A migraine is a risk factor for heart attack, ischemic stroke, atrial fibrillation and cardiovascular disease
Around 39 million people were affected with a migraine in the United States. People between two and three million are suffering from a chronic migraine condition. A Danish observational study shows an increased risk of cardiovascular diseases, stroke and heart attack with a migraine headache. The study also shows a migraine is a risk factor for cardiovascular diseases.
Researchers have conducted analytical studies on 51,032 people with a migraine and another 510,320 migraine-free people. They used Danish National Patient Registry records between 1995 and 2013 for this purpose. They matched each migraine person's record with another ten migraine-free people's record of same sex and age to find out the link between a migraine headache and cardiovascular diseases.
Their study findings show likely heart attack, stroke or atrial fibrillation events among people with a migraine compared to migraine-free people. Researchers have found this association even after accounting other risk factors for cardiovascular diseases such as diabetes, smoking, high blood pressure or hypertension, obesity or body mass index (BMI). The following table shows heart disease events per 1,000 migraine people compared to 1,000 migraine-free people.
Following people found to have the maximum risk of atrial fibrillation (AFib) or irregular heartbeat (arrhythmia), heart attack and stroke. The association is more in these people during the first year after diagnosis of a migraine headache.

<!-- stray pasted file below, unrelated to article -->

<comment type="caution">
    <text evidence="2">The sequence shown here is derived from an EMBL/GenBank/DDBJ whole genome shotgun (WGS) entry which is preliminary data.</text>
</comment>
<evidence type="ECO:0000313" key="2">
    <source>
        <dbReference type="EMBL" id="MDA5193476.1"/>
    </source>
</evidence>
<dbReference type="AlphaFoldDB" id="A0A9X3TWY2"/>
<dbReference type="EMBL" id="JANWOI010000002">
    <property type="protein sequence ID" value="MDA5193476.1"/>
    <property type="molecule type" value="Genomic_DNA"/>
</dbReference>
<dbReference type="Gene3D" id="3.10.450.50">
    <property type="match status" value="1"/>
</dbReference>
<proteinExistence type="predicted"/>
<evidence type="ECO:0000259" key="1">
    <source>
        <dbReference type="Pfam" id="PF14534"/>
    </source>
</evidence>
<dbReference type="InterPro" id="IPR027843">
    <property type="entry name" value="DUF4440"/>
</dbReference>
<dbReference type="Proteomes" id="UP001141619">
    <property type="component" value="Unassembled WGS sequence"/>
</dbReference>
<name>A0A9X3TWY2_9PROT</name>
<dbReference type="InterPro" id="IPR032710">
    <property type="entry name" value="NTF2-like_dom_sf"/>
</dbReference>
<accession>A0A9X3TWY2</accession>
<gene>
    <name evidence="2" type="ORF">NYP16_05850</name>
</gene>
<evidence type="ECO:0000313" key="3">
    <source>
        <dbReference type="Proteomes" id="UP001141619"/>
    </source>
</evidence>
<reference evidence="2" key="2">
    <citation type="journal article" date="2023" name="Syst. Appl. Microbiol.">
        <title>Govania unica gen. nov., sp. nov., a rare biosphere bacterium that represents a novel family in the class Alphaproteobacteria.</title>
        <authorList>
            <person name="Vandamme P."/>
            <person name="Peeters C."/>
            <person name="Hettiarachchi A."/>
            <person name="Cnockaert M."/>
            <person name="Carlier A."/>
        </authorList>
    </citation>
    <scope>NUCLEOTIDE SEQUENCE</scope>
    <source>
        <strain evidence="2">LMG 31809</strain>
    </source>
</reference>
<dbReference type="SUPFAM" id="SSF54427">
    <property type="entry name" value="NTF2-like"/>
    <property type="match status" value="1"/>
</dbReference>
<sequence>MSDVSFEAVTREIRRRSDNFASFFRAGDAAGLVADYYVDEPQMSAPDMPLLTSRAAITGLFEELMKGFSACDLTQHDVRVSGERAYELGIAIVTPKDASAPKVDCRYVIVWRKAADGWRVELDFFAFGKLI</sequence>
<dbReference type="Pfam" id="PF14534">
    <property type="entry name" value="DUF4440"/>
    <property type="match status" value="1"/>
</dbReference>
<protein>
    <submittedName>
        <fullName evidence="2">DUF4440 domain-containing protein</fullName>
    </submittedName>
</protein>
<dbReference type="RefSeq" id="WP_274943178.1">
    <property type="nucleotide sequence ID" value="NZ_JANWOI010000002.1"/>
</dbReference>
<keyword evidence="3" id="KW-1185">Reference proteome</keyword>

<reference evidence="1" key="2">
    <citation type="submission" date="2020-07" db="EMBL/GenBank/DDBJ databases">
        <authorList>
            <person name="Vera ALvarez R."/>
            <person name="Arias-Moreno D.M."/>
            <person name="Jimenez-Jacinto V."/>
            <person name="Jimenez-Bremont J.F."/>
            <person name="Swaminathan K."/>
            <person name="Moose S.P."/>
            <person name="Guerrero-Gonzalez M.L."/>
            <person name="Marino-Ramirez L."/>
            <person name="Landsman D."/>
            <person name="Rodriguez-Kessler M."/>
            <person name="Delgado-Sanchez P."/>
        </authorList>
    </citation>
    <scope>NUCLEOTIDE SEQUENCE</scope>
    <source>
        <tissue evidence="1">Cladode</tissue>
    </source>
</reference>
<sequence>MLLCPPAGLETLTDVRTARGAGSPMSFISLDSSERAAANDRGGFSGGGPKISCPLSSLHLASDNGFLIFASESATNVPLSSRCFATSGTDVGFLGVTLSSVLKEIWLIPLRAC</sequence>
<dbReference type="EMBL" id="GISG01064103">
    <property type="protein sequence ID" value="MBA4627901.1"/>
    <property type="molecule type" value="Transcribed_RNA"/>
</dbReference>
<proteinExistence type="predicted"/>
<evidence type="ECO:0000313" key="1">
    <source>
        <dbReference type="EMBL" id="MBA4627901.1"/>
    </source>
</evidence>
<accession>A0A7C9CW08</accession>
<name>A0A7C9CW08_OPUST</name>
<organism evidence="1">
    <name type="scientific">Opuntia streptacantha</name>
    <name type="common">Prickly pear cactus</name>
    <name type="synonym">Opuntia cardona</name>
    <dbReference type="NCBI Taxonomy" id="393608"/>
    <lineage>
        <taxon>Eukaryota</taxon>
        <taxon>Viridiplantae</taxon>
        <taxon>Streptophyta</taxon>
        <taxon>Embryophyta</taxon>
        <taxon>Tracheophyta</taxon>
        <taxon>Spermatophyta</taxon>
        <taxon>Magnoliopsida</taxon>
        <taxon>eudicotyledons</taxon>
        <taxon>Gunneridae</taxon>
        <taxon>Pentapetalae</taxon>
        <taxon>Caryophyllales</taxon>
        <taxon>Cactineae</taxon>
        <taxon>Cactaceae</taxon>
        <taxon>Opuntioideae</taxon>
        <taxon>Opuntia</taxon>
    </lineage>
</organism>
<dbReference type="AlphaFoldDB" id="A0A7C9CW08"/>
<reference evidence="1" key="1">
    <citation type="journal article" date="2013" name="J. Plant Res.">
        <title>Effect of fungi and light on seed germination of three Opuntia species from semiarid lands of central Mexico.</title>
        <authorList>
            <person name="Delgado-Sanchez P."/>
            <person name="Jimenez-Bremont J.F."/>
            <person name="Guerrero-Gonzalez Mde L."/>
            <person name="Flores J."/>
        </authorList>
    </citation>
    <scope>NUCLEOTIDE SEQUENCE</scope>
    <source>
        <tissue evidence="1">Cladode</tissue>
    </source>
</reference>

Even though the quantum of cardiovascular risk to an individual with a migraine is small, there is a number of people (both men and women) affected with a migraine as it is a common disease. Authors say a migraine should be considered as a strong and persistent risk factor for cardiovascular diseases.
Researchers say there is a need to find out drugs and treatments to reduce additional cardiovascular risks associated with a migraine or to reduce the number of migraine attacks in a person. Researchers did not show the cause-effect relationship as this study is an observational study.
Co-author of the study was Henrik Toft Sorensen, MD, PhD, DrMedSci, Department of Clinical Epidemiology, Aarhus University Hospital (AUH), Aarhus, Denmark. The study findings were published 31 January 2018 in the BMJ. Title of the article was "Migraine and risk of cardiovascular diseases: Danish population based matched cohort study."
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Migraine : A migraine is a headache with moderate to severe intensity and a recurring disorder affecting 15 percent of the people. But all headaches are not migraines. A migraine headache lasts between 4 and 72 hours affecting more women than men. Following are the symptoms of a migraine headache.
Environmental and genetic factors and changes in the hormone levels may be the reasons for migraines. Nerves and blood vessels in the brain also play a role. These are triggered due to hormonal changes, stress, exercise, some foods and some drinks. Drugs are available for the treatment of migraines.
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Published by Jammi Vasista, Chennai, India.